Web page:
Wednesday, July 30, 2014

“Clue” on a Grand Scale! The Schmee's "Attack of the Killer Murder...of Death!"

Ashley Bagwell behind Allie Pratt in Attack of the Killer Murder of ...Death (photo D Hastings)
Attack of the Killer Murder … of Death
Written by Wayne Rawley
Through August 16, 2014

There is a ton to like about Theater Schmeater’s opening show in its spankin’ new space. Wayne Rawley’s Attack of the Killer Murder…of Death! is generally funny, though not hysterical every moment. What it is, though, is a great opportunity to hear spot-on dialogue from uniquely specific characters who break out of stereotype to become their own special beings.

Every single member of this large cast pulls his/her weight in solid, fully realized characters. There is so much going on on this stage that it can be hard to focus on the dialogue fully, and you do want to try to do that, because the dialogue is so smart and well-crafted. Like in real life, though, the characters don’t just stop and wait for others to speak; they are constantly interacting with each other, sometimes in hysterical ways.

The basic plot is a bunch of people on an island making a B-movie (or who knows how far down the alphabet you might go on this one). It’s a horror movie, but there are horrors when filming stops. The power keeps going out, props won’t work and then the leading diva does her death scene for the movie…and doesn’t get up!


So was she poisoned? Scared to death deliberately? Or did her bad heart just fail her? Everyone ends up being a plausible suspect, including the innocent-seeming young assistant who might have killed the diva because the diva had her fired!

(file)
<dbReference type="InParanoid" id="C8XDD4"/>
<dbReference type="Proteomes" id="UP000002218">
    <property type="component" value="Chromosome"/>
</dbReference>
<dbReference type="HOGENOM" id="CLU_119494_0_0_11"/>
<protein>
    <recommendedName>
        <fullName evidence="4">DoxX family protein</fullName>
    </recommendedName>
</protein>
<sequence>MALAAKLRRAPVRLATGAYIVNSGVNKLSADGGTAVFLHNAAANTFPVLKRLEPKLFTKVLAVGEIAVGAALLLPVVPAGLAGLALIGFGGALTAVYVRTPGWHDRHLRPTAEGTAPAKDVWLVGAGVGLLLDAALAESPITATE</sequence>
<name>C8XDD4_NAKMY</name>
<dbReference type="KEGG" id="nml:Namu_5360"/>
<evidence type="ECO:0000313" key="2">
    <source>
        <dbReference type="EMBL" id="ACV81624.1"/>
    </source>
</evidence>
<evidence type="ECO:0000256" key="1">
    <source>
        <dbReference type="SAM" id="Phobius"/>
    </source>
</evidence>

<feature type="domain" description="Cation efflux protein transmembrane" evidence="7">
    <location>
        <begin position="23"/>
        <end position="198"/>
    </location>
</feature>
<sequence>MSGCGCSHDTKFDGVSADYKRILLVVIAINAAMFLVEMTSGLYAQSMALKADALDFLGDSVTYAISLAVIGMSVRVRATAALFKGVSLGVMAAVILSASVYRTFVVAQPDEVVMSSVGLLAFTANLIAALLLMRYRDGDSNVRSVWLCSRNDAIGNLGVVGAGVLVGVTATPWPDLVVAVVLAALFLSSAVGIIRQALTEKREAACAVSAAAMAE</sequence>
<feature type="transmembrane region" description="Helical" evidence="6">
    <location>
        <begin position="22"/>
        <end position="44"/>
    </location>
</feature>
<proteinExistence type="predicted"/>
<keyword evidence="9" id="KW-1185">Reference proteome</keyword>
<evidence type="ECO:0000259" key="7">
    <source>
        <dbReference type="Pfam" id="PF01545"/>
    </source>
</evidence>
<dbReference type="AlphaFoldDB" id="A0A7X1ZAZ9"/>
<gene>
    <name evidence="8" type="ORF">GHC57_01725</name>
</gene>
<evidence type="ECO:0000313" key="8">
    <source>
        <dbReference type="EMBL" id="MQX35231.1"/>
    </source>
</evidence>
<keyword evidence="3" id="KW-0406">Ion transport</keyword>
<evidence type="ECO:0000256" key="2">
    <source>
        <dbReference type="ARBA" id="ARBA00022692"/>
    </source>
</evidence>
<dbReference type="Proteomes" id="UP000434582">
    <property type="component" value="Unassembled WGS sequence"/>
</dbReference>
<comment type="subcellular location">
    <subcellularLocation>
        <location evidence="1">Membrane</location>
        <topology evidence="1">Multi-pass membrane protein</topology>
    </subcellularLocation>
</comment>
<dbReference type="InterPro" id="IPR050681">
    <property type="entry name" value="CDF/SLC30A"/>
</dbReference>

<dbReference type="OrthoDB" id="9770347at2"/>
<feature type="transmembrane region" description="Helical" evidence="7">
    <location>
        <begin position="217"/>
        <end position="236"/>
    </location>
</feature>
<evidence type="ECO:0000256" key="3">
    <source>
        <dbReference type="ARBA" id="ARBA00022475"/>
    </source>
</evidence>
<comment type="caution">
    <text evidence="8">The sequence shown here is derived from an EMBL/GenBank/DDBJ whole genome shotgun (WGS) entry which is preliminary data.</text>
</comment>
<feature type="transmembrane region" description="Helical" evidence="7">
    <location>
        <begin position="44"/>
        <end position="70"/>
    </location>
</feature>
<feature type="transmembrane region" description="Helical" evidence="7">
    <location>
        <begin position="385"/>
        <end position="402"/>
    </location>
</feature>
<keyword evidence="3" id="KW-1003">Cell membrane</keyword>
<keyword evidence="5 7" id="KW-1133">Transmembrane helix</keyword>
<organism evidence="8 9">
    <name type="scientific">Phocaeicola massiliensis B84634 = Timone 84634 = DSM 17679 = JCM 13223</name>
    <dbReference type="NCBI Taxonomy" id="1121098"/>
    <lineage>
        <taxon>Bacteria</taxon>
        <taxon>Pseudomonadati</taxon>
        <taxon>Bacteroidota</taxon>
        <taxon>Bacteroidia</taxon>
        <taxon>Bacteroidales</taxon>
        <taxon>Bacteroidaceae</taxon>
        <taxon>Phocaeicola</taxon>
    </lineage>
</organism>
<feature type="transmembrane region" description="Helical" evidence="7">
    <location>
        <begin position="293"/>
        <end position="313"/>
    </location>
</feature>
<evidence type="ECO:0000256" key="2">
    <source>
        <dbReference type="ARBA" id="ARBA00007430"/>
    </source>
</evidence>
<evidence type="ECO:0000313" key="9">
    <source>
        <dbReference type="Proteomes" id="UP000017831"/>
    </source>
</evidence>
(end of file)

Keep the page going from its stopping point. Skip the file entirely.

The characters are: Kitty Curvey, the young actress who wants the Diva’s career (Alyssa Keene), Martin Van Handsome, the leading man with the square jaw and dim acting ability (Tim Moore), Abby Watson, the sweet young assistant with secrets of her own (Allie Pratt), Desdemona Sunset, the Diva who only stars in B movies or any movies because she knows everyone’s secrets (Lisa Branham), Sydney Candle, the benighted director (J.D. Lloyd), Archie Lowman, the commie writer who refused to name names and has to write B movies now (Lantz Wagner), Beauregard Andrews, the cowboy lighting guy who has one of the biggest secrets revealed (!) (Corey McDaniel), Rosie Bobbins, the costumer who is insulted by the Diva constantly (Alyssa Bostwick), Gus Cassidy, the props guy (Nik Doner), Benjamin Booke, the rent-a-cop who ends up investigating the murder (Ashley Bagwell), and Samantha “Sam” Silver, the moneybags producer who has her reasons for hiring Ms. Sunset in all her pictures (Lisa Viertel).

Every motive is well-conceived and the resolution of each one also makes sense, which is a challenge in a farce. Sometimes it means the humor gets muted, but that’s ok, too, since it elevates the play to have a range of emotions. Sometimes comedies try too hard to just be funny. It does feel a bit long, though, while every twist gets turned. Perhaps a talented director that is not the writer can help the next production find ways to pick up the rhythms just a bit or prune tiny bits that get in the way of resolution.

The set by Michael Mowery is a great example of an old island mansion. Lighting by Dave Hastings goes through movie lighting, natural spooky mansion lighting and spotlit moments. Costumes by Julia Evanovich are character defining, with a particularly ridiculous “monster” costume created by Cole Hornaday and Amy LaZerte that the assistant has to wear for the “movie.” Sound by Al Angel has fun additions to surprise with.


Overall, it’s a great opening for the new space and a very fun evening of smart, funny theater. Do yourself a favor and treat yourself to the funniest murder mystery of the year.